But aside from that, it’s the euthanasia contention that really interests me here. Specifically, what really interests me is the lovely portrait both the Palinator and Thomas Sowell appear to be painting of our current private health insurance system, where apparently everyone who has private health insurance finds that all their health care decisions, including end-of-life care, are made by the individual in concert with his loving doctor, with no other outside cost-based interference at all.
For a quick anecdotal reminder that, erm, this isn’t QUITE EXACTLY the case–I can’t be the only woman who gave birth in the early to mid-1990′s, right? And I know I’m not the only woman who got kicked out of the hospital less than 24 hours after giving birth, because the majority (if not all) of health insurance plans instituted a policy of flatly refusing to pay for longer than that, regardless of the fact that the standard postpartum stay recommended by physicians was 48-72 hours. In 1996, the federal government ended up passing legislation requiring health insurance companies to pay for a minimum of 48 hours, after the postpartum complication rate for both women and newborns abruptly began to soar. Oops!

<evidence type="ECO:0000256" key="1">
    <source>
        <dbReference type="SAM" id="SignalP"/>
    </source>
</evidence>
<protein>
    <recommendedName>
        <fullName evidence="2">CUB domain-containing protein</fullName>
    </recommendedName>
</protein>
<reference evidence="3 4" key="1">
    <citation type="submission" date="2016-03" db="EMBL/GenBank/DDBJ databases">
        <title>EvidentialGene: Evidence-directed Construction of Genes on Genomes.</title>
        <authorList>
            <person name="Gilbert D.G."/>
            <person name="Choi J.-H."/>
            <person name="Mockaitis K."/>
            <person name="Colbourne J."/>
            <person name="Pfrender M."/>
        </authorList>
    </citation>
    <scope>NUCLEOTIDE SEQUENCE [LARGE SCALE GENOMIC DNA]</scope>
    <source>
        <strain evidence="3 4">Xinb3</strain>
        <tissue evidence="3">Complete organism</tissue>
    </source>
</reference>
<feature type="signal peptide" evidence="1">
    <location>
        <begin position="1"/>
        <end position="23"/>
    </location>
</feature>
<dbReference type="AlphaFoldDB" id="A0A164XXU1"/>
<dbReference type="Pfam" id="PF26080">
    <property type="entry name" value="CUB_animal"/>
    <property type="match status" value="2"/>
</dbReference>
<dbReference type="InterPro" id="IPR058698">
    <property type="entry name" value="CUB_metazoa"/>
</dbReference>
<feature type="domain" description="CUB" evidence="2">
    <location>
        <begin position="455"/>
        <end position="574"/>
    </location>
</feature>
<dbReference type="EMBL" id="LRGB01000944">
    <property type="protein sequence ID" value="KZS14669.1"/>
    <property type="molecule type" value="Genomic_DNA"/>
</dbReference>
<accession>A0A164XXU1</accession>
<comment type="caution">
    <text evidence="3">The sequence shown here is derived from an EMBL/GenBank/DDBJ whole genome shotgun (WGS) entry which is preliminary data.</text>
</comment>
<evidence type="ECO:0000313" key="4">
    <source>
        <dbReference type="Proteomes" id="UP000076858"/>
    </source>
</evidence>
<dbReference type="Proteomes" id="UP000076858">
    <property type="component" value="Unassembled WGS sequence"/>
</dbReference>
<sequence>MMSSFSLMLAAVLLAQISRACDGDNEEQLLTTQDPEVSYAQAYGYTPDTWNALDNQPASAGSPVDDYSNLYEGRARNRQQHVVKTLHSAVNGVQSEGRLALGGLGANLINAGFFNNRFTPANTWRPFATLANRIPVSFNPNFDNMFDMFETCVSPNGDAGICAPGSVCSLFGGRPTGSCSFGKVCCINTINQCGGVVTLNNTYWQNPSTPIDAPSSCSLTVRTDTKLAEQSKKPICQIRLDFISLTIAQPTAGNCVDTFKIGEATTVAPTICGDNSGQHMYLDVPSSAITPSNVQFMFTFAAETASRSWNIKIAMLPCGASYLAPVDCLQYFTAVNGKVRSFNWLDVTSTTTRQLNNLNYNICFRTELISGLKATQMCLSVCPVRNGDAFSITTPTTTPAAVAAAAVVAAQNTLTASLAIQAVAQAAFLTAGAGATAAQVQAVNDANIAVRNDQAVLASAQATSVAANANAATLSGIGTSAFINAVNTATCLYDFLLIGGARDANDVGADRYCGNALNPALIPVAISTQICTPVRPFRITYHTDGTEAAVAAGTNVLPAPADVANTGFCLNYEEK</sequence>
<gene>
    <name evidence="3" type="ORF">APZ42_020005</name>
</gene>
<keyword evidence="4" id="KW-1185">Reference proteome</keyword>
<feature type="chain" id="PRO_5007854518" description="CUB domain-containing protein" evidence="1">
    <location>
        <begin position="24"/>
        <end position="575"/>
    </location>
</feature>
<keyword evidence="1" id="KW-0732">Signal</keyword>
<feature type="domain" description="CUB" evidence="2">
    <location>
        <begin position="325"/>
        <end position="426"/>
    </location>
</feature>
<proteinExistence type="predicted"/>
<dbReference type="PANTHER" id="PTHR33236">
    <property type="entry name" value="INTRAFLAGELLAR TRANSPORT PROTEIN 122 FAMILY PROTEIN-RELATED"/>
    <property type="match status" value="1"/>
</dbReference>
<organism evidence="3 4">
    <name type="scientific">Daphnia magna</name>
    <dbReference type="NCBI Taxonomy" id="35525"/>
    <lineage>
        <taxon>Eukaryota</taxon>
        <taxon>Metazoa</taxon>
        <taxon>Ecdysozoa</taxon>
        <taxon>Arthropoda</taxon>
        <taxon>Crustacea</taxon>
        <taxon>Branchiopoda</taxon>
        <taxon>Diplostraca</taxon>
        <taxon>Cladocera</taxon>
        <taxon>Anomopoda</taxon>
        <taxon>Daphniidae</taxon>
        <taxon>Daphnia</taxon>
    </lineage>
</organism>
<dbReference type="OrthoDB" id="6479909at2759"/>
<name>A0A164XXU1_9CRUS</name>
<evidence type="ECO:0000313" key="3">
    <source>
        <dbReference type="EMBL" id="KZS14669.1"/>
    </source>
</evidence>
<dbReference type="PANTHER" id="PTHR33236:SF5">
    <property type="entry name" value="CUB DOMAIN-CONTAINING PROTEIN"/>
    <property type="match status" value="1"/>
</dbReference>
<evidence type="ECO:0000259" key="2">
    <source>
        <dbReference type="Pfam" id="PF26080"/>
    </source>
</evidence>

For a less anecdotal statement of fact as to why that contention is total bullshit, save me some time. For those of you who have health insurance from a non-government source, please go look at your policy. I mean really look at it, not just skim over the co-pay and how much you have to fork out a month for you, you + 1 or you + 2 or more–read the whole damn policy. And tell me what care your health insurance company–not you or your doctor–what medical decisions about your care that your health insurance company does not now control already that the government suddenly would.
I think you’ll find that there aren’t any. All you’re doing by switching from private to public, folks, is changing masters–and it’s worth a think or two that you’re changing to a master that you do at least have some elective control over, eh?
(Note to Sarah: To the best of my knowledge, dear, nobody in either the private or the public sector is recommending the euthanization of babies with Down Syndrome. So really, you can relax!)